Fujitsu NZ country manager Mika Joronen claims project focused ICT services providers are starting to suffer as activity has slowed.
As a result, the New Zealand market was starting to see an uptick in merger and acquisition activity and there could be more coming, Joronen said.
Organisations were not signing projects off at the speed seen in the past, in part because so much work was brought forward or reprioritised in favour of deploying new workplace tools during the COVID-19 lockdowns.
For Fujitsu, activity remained solid as the local business focused on services, shielded somewhat as well by having a high proportion of government customers.
"If I was asked last year, I would have said we needed to widen our exposure," Joronen said. "We are very lucky because such a significant portion of our customers are in government."
That said, there was also significant pieces of work under way for new private sector clients.
Joronen said last year it was obvious there was a shift away from buying infrastructure and hardware and moving into the consumption model.
While that might lower top line revenue, he said, it was better for profitability.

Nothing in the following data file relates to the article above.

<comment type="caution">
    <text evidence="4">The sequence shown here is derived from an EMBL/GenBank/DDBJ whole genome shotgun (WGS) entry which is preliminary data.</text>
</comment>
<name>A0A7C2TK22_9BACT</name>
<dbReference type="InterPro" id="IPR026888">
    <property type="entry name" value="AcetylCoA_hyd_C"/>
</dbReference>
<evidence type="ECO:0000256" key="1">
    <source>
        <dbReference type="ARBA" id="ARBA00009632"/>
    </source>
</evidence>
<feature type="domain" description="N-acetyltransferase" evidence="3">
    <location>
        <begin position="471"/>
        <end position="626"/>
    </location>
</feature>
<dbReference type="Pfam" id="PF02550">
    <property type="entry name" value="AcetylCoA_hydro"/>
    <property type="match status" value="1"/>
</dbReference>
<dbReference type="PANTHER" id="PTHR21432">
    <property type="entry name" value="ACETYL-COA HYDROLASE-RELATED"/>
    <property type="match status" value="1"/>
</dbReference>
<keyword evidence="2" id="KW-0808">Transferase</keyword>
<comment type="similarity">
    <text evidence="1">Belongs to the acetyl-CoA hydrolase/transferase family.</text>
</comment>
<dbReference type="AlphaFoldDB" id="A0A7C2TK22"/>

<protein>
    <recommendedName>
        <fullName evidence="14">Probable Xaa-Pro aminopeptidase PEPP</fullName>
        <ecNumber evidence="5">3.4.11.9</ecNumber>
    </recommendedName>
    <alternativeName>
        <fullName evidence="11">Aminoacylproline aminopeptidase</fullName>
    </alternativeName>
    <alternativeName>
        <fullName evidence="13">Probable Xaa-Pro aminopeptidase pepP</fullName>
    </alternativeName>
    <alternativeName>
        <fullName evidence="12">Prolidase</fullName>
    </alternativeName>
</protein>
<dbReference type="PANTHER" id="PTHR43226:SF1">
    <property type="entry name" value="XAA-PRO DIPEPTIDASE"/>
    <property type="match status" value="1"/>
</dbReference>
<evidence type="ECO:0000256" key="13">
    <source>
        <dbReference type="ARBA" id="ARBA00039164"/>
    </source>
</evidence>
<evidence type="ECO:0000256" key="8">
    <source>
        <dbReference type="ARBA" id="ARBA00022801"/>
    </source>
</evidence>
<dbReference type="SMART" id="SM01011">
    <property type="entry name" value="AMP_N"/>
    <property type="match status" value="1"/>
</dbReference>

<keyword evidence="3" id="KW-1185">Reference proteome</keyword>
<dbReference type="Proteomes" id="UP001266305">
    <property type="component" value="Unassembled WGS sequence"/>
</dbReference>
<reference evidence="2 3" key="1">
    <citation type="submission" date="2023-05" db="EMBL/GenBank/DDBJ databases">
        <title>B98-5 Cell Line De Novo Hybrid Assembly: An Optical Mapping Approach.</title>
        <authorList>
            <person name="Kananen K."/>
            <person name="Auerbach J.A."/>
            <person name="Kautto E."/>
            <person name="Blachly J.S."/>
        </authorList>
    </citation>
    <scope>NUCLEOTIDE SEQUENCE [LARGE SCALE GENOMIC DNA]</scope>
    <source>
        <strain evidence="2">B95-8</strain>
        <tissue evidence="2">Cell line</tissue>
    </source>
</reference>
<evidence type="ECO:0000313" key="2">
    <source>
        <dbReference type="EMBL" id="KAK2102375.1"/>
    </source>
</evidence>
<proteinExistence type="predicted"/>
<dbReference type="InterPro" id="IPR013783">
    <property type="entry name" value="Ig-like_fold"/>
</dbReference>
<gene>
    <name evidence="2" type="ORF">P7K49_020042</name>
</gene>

"A lot of our future is in that area but we are not walking away from infrastructure or hardware," he said.
As soon as COVID-19 hit, Fujitsu experienced a "massive" uplift in the amount of work that had to be done very quickly.
Government agencies suddenly had to enable remote working so it was "madness" for two or three months with engineers running around twenty-four by seven.
Once that was done, everybody stopped for a while and took "a bit of a breath", Joronen said.
Now activity was lifting again.
Bigger clients, especially in government, had to keep their programmes running while many large private sector businesses were getting back to being as busy as ever.
There was still a lot of work around the digital workplace, Joronen said, with some organisations "doing it again" on an enterprise scale.
Demand was therefore high for technologies from the likes of Microsoft, Citrix and VMware.
The shift to the cloud was continuing and there was also a lot of activity in "basic" internet of things (IoT) deployment for applications such as water level monitoring and rubbish collection.
One significant change over the last few years, is that Fujitsu NZ had moved away from "body shopping" people into enterprises.
"We did have quite a big operation but but made a deliberate business decision to get out of that," Joronen said.
"It's not really where we want to play. For us it's more about adding value."
IT managed services was still a big part of the local business, using Datacom's infrastructure to manage clients' IT infrastructure.
Another little appreciated line of business was retail point of sale, for global and local clients.
Fujitsu is a large provider of technology for checkout lanes for supermarkets, big retailers and drive throughs, with software preloaded.
Locally the company was seeing good growth at the larger end of retail.
As for Microsoft's announced local datacentre region, Joronen see a huge impact coming.
"I don't think any of the incumbents have ever had to face a competitor like that in New Zealand," he said.